Spike in murders, shootings shakes New York
NEW YORK — A rampage by gun-slinging youths through New York’s Times Square this week underscored a surge in murders and shootings that has some New Yorkers fearing a return to the city’s dark past.
The European-style pedestrian zones, bicycle lanes and flower pots of Times Square epitomize Mayor Michael Bloomberg’s clean and tourist-friendly Big Apple.
But it was here during the night from Easter to Monday that four people were shot and wounded during a melee involving scores of surging youngsters.
The mayhem — which Bloomberg described using the dreaded 1980s-era term “wilding” — highlighted growing fears that crime is coming back to a city that proudly claims to be the safest in America.
With murders up and police numbers down, New Yorkers’ feel-good factor is teetering.
“I’m very worried about it,” said Cydelle Berlin, a psychologist who works with potentially troubled youths, as she walked through Times Square on Thursday. “It shocks me. These wildings and guns — it’s terrible.”
Police statistics show murders jumping 22.5 percent in the first three months of this year, compared to the same period in 2009, with 109 people killed.
Brooklyn led the table with 37 murders in the first 11 weeks, while murders in glitzy Manhattan, home to Wall Street and some of the most expensive real estate on the planet, nearly doubled to 16.
Overall shootings — like the Times Square incident or an apparently random hail of gunfire wounding three people in Brooklyn on Wednesday — rose 16 percent in the first 11 weeks of the year, compared to 2009.
Manhattan Borough President Scott Stringer, a local official, warns of sliding back to “the bad old days.”
In fact, things are not nearly as dire as they used to be.
The city’s nadir, in 1990, saw 2,262 people murdered, according to official statistics, and entire neighborhoods deemed no-go areas.
By contrast, there were just 466 homicides last year, when Bloomberg won election to a third term, a record low.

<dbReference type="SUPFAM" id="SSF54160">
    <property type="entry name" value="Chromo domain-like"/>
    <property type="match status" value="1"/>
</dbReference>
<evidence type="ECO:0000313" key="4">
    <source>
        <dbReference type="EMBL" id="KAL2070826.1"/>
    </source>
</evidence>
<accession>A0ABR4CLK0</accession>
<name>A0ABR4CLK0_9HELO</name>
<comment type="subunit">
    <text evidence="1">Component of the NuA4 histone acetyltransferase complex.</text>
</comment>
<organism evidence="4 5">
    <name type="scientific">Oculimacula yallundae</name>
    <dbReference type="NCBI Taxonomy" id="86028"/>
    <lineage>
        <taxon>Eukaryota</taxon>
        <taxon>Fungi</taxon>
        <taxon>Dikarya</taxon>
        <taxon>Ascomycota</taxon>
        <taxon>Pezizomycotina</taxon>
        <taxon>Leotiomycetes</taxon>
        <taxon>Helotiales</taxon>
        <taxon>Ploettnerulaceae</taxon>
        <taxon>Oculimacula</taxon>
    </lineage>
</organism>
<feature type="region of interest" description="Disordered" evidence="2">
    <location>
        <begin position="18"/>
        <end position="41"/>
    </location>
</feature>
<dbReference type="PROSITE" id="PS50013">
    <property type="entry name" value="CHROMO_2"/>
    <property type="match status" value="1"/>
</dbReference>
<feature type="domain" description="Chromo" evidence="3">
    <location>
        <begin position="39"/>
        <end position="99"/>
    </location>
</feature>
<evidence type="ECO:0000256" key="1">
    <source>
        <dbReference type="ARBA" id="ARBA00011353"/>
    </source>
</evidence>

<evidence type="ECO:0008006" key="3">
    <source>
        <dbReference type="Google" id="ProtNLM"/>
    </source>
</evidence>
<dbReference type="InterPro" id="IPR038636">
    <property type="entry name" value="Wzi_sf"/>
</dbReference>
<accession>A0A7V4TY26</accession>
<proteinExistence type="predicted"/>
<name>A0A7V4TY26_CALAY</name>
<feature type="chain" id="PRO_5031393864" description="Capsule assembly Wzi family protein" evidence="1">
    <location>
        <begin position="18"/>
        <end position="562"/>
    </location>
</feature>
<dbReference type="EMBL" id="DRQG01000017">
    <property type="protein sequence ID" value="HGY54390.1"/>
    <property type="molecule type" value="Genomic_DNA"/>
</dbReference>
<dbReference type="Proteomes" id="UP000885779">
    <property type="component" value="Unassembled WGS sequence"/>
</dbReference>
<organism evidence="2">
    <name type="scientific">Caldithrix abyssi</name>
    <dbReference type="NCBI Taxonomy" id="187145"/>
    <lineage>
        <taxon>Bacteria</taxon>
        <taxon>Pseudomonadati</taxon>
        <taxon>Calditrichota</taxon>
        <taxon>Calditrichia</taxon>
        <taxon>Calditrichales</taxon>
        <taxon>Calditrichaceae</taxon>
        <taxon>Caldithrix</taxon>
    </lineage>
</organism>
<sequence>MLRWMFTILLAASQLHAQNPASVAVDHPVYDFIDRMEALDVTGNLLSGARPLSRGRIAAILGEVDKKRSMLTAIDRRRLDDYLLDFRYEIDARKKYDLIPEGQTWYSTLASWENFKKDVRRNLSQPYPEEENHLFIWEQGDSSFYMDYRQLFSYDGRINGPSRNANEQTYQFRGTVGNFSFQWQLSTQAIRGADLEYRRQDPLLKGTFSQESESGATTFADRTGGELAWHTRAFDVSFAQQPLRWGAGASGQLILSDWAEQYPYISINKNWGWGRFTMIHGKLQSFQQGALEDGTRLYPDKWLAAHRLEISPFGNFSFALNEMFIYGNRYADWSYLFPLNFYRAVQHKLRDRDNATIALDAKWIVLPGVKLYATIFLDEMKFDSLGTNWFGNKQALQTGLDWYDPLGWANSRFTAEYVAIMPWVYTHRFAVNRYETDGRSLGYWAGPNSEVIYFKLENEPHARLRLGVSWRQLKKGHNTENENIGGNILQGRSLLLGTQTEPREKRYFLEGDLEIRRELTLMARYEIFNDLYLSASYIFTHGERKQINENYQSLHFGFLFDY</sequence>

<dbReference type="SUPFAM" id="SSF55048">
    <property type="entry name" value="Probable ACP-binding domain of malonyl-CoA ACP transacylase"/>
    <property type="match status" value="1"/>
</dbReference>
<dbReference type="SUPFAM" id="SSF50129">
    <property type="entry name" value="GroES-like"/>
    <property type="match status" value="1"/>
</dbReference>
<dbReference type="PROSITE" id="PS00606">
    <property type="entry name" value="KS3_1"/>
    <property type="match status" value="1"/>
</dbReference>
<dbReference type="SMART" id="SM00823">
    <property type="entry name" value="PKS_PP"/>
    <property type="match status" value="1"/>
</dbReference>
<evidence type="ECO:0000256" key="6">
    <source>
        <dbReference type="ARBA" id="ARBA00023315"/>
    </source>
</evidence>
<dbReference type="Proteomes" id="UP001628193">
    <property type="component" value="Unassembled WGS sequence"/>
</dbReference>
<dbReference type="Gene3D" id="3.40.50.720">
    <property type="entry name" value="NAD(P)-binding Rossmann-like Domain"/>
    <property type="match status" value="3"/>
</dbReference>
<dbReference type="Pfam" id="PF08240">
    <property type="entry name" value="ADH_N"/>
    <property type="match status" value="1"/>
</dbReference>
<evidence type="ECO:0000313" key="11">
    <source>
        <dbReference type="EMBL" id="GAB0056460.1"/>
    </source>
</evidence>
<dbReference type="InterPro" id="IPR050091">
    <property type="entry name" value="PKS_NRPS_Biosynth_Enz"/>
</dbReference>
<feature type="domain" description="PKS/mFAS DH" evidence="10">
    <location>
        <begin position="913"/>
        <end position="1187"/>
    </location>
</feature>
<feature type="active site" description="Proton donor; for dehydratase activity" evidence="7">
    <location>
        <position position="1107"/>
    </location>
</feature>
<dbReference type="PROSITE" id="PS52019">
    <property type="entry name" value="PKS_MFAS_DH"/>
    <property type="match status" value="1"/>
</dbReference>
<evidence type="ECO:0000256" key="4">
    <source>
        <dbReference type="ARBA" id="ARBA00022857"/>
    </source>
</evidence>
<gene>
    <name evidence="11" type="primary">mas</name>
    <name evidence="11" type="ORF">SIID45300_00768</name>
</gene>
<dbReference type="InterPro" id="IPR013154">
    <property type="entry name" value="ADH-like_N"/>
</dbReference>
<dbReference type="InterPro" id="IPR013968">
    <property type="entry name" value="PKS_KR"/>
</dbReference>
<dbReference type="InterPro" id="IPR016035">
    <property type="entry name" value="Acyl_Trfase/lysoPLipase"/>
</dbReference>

That extremely low base can make any percentage increase artificially dramatic, says Police Department spokesman Paul Browne.
“We’re fighting our own reputation here,” he said. “There’s an expectation that every year the number (of murders) will go down, because it has, with the exception of one year, since 2002.”
He pointed out that 55 crimes were committed daily in the subway in 1990, whereas today there are only five, he said. “This is still the safest big city in the United States.”
Browne dismisses what he considers tabloid newspaper “hype.”
However, fear of crime is growing and there is general acceptance that a reduction in the police force — brought on by the recession — could be dangerous.
The force has been cut to about 34,000, which is more than 5,000 officers less than when Commissioner Raymond Kelly took over in 2002.
As the city fights to balance the books, another 1,000 to 3,000 of “New York’s finest” could go by next year, reducing staffing to pre-1990 levels.
“It’s a cause for concern,” Kelly told a news conference.
Not only is the blue line getting ever thinner, but officers are being stretched further, doubling up between traditional crime fighting and anti-terrorism duty.
“We think it will be hard to preserve public safety at the level we’ve come to expect for a long time now,” said Joseph Mancini, a spokesman for the NYCPBA police union. He called the crime spike “disturbing.”
“Our members have done a lot more with less as numbers go down, but there’s a tipping point and we’re afraid we might be reaching it,” he said.
Along bustling Times Square that perception is widely shared.
“It seems to be the way of things lately, whether police or business. The state has severe problems with its budget,” said insurance worker Phillip Bray, 56, taking a cigarette break in the sun. “Things are changing.”
A street cleaner, working near where one woman was shot in the elbow and another in the thigh early Monday, said New York’s violence was “coming up to the surface.”
“It’s going through the roof,” said his friend, a security guard, who also did not want to give his name. “I’ve always lived in Brooklyn and the Bronx. I gotta move.”